|Born||March 12, 1851
|Died||May 2, 1908|
|Known for||Chamberland filter|
In 1884 he developed a type of filtration known today as the Chamberland filter or Chamberland-Pasteur filter, consisting of an unglazed porcelain bar. This filter had pores that were smaller than bacteria, and made it possible to pass a solution containing bacteria through the filter and have them completely removed from the solution. He was also credited for starting a research project that led to the invention of the autoclave device in 1879.
He worked with Pasteur and came up, by chance, with a vaccine for chicken cholera. He went away on holiday, forgetting to inject the disease into some chickens as he had been told. When he came back he saw the jar of bacteria sitting on the side and thought he would inject it into the chickens anyway. To his amazement they did not die. He reported this to Pasteur, who told him to inject a fresh form into the chickens, they still did not die. He then went on to injecting the fresh form into new chickens, they did die. He had found a vaccine. They had also discovered that a weakened form of a disease can act as a vaccine.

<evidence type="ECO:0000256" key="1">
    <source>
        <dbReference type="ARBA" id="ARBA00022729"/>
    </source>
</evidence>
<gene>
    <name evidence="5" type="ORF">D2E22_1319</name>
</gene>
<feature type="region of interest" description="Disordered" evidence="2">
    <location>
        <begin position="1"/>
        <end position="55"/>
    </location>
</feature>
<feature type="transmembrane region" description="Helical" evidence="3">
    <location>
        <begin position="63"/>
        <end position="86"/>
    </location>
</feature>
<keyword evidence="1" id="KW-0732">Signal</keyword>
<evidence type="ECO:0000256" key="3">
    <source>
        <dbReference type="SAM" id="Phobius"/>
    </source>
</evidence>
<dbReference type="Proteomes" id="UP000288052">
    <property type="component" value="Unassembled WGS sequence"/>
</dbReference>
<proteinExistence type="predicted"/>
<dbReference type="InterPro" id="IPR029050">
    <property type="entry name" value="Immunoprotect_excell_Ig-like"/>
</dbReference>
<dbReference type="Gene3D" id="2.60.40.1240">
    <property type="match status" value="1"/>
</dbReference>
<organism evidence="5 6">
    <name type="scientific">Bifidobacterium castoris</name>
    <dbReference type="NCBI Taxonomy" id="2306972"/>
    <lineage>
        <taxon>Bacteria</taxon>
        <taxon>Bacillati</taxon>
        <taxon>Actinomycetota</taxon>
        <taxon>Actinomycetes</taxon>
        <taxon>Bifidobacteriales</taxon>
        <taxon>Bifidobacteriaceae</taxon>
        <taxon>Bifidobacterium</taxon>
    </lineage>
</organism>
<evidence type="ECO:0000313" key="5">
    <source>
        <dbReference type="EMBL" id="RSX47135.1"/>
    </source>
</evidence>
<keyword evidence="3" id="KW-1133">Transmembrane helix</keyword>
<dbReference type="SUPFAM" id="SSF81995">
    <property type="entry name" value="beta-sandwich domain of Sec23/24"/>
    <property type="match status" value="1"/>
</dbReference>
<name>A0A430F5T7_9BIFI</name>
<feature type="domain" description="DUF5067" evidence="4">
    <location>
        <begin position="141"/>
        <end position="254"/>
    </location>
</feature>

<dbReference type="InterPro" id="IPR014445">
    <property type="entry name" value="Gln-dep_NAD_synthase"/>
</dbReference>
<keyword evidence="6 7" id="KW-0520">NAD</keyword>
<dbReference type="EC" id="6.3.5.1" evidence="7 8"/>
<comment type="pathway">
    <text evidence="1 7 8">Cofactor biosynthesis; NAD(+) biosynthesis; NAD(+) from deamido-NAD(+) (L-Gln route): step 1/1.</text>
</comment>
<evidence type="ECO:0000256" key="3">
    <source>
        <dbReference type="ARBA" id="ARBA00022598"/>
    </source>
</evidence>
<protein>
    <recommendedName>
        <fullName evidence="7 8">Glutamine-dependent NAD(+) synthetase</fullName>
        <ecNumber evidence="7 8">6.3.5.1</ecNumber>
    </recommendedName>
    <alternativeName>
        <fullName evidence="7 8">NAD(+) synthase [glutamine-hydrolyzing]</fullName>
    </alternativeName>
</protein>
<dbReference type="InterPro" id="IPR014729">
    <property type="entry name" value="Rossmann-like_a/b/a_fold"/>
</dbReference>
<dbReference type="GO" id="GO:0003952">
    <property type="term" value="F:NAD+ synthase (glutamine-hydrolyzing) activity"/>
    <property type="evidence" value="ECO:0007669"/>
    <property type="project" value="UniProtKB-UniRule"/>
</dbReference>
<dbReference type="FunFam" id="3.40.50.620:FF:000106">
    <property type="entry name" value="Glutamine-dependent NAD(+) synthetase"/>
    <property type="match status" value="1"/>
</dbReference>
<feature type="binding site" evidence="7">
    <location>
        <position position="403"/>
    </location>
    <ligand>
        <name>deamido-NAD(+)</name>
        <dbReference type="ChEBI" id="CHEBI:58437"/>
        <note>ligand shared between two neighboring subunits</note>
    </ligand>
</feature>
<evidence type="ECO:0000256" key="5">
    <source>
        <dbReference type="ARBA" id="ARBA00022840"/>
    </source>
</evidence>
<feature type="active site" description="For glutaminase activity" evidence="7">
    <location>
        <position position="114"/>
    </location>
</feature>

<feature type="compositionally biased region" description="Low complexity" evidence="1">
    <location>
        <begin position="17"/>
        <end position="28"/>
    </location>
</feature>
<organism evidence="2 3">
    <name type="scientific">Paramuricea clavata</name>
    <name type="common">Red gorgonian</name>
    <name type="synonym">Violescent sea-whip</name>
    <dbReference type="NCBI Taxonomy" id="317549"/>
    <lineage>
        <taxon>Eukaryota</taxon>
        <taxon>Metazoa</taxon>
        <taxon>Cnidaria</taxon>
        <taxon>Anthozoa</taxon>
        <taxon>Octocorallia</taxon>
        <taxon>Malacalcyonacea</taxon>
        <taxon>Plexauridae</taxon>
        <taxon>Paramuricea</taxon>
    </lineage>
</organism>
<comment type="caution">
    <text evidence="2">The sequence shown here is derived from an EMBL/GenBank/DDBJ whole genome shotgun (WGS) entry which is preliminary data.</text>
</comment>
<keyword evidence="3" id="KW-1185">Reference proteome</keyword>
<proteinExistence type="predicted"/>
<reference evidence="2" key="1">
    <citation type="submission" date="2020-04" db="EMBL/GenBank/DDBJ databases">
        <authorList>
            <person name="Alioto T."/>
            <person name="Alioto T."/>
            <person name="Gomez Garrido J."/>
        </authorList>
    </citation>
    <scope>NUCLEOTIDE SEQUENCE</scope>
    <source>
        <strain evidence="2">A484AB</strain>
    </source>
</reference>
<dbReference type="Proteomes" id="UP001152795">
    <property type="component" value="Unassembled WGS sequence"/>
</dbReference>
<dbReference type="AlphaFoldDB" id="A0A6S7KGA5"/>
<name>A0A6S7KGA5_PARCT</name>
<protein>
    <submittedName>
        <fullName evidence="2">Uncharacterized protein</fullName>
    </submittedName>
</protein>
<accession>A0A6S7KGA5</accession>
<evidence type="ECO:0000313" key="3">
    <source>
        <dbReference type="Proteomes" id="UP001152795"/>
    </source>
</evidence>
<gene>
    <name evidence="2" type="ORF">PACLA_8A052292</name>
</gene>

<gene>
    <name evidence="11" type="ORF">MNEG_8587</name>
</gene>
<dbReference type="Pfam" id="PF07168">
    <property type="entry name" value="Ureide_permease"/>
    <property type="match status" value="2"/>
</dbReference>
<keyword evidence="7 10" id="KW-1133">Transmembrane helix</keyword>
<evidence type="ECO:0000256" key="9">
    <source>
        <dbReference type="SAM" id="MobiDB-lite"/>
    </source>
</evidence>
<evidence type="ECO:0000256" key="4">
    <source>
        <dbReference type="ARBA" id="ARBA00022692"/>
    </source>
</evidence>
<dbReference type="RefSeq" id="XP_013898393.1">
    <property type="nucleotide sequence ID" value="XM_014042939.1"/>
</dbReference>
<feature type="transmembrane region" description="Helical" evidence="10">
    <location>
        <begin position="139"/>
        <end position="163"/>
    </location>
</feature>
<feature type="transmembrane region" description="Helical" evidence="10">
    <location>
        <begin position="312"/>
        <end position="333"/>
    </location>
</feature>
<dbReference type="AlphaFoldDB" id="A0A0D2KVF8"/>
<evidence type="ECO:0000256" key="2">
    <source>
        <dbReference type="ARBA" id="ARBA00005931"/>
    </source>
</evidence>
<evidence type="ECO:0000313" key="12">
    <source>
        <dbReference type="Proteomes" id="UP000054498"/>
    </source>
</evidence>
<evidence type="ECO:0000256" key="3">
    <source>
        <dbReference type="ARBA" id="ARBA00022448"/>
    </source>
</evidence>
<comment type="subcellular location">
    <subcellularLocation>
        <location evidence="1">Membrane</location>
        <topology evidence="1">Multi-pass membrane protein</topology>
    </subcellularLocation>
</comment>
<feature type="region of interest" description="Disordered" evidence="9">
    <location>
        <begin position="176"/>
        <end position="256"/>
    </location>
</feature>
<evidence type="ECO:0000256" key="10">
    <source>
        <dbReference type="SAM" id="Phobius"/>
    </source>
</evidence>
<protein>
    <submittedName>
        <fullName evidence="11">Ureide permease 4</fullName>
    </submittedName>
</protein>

- Horzinek MC (1997). "The birth of virology". Antonie van Leeuwenhoek 71 (1–2): 15–20. doi:10.1023/A:1000197505492. PMID 9049014.
- Norn, Svend; Kruse Poul R, Kruse Edith (2006). "On the history of injection". Dansk medicinhistorisk årbog (Denmark) 34: 104–13. ISSN 0084-9588. PMID 17526154.
- "Charles Chamberland (1851–1908)". Repères chronologiques (in French). Retrieved 2007-03-17.
- Charles Edouard Chamberland and Louis Pasteur, PasteurBrewing.com
|This article about a French biologist is a stub. You can help Wikipedia by expanding it.|